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Roberto Osuna suspended 75 games for violating domestic violence policy

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Blue Jays closer Roberto Osuna has been suspended for 75 games without pay after violating the league’s Joint Domestic Violence, Sexual Assault and Child Abuse Policy, Major League Baseball announced Friday. The suspension is retroactive to May 8 and will lift on August 4. Osuna has decided not to appeal the decision.

Osuna was charged with one count of assault against his girlfriend following his arrest on May 8. Per FanRag Sports’ Jon Heyman, the reliever is set to undergo trial on July 9. No details regarding his specific actions in the case have been publicly released, but Heyman adds that MLB was reportedly able to interview the victim prior to issuing the suspension. League Commissioner Rob Manfred issued the following statement:

My office has completed its investigation into the allegation that Roberto Osuna violated Major League Baseball’s Joint Domestic Violence, Sexual Assault and Child Abuse Policy on May 8, 2018. Having reviewed all of the available evidence, I have concluded that Mr. Osuna violated the Policy and should be subject to discipline in the form of an unpaid suspension that will expire on August 4th.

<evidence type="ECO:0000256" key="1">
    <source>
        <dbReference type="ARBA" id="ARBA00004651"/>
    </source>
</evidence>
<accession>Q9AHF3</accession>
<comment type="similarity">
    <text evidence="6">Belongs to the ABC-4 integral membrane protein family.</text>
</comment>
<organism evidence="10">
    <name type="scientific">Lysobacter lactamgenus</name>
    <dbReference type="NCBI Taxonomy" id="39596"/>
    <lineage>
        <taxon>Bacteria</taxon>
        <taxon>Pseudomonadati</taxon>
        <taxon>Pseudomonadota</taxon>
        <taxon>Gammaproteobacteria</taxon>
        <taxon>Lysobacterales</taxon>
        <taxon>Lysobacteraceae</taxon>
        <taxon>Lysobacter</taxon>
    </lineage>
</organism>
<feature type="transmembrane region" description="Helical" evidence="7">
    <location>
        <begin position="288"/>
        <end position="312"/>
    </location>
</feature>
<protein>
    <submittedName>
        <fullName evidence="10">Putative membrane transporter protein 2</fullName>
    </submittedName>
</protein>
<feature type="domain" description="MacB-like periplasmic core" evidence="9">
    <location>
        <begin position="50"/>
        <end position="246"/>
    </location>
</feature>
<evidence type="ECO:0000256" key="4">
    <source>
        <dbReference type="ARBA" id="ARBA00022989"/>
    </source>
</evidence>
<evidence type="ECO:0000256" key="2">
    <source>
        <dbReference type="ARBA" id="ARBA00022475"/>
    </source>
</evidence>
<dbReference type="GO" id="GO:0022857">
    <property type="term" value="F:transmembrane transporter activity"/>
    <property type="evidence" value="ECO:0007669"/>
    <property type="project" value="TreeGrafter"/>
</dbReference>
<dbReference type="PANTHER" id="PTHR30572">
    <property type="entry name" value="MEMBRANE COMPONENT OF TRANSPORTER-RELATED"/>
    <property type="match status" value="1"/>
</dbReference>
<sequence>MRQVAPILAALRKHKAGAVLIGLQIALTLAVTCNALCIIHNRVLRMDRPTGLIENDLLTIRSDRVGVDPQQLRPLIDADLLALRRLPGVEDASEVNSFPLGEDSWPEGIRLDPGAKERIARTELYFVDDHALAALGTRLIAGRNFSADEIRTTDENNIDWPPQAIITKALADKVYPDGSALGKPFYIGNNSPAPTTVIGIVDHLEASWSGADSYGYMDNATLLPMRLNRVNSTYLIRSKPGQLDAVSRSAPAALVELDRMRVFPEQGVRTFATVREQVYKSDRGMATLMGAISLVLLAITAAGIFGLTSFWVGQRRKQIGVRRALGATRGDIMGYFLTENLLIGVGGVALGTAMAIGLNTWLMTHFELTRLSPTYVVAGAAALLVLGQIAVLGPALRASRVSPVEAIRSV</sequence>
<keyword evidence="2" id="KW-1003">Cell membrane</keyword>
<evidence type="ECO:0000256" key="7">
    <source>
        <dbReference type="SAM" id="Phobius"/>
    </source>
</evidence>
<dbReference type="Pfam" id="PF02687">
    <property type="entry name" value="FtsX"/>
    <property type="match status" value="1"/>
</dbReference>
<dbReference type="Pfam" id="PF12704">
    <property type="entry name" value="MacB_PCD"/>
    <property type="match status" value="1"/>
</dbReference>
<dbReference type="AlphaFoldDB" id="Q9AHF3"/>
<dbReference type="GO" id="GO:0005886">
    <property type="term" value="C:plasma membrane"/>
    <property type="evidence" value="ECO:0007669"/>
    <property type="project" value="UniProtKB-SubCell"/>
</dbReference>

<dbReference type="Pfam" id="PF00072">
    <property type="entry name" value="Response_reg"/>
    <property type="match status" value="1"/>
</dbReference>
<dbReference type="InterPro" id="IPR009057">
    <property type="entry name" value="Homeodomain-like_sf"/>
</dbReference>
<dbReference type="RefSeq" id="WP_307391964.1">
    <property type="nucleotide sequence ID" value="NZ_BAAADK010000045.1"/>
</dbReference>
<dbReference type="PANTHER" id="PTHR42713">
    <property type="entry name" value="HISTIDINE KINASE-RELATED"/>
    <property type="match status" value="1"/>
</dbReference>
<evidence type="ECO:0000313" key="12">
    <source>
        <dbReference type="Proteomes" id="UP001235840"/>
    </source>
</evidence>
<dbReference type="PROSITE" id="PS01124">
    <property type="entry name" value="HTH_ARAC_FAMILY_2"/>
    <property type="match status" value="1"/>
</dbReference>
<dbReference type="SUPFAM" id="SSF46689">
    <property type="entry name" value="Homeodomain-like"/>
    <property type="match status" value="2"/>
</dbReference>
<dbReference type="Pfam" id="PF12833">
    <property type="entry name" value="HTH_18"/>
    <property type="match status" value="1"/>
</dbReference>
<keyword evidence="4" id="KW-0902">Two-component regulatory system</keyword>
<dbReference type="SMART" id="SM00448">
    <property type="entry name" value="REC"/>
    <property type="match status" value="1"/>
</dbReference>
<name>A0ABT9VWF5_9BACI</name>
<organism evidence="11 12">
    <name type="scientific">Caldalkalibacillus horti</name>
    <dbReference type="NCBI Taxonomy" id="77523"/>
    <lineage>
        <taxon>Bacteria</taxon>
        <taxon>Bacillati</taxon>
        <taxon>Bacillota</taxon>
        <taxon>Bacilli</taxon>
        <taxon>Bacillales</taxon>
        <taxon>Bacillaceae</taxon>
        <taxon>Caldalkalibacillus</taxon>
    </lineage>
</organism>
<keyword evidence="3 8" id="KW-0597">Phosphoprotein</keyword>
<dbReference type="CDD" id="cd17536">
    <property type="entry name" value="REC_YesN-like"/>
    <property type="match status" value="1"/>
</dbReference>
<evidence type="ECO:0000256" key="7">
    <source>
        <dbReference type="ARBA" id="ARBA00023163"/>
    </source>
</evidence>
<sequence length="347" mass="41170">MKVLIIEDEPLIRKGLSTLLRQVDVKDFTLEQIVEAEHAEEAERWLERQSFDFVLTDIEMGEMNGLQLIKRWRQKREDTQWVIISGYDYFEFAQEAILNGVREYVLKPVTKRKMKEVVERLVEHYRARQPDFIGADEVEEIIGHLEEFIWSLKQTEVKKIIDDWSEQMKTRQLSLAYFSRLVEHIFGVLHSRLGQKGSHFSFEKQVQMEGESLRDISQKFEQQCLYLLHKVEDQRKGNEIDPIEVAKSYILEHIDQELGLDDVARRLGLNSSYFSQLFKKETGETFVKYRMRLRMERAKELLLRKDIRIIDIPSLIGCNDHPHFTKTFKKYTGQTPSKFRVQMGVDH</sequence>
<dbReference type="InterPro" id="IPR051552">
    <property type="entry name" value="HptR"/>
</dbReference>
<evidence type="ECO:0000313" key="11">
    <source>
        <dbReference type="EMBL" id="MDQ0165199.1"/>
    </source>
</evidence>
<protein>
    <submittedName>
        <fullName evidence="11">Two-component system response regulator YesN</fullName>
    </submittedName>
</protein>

Osuna, 23, pitched just 15 1/3 innings during the 2018 season prior to his arrest. He has been on administrative leave since May 8.

Félix Hernández to rejoin Mariners’ rotation for final start of 2018

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Mariners starter Félix Hernández will come off of the disabled list to make his final start of 2018 on Wednesday against the Athletics, MLB.com’s Greg Johns reports. Hernández has been on the disabled list since September 8 with a right hamstring strain.

Hernández, 32, has endured the worst season of his 14-year career. He’s 8-13 with a 5.46 ERA and a 121/57 K/BB ratio over 151 2/3 innings. Hernández wants the opportunity to finish 2018 on a good note. He said, “I feel good. No problems. It’s 100 percent. I just want to finish strong and show them I can still pitch. It wasn’t a big injury. They just wanted to give me some rest.”

Hernández is under contract for one more year at $27 million. He has been the face of the franchise for the last decade, but if he doesn’t show he’s capable of beating major league hitters by the end of spring training next year, the Mariners may not be able to afford to give him a spot in the starting rotation. Despite a second-half slide, the Mariners were competitive in the AL West this year, entering the All-Star break 58-39, five games out of first place. With some roster fine-tuning, the Mariners could give the Astros and Athletics a run for their money. Hernández’s involvement with that effort remains to be seen.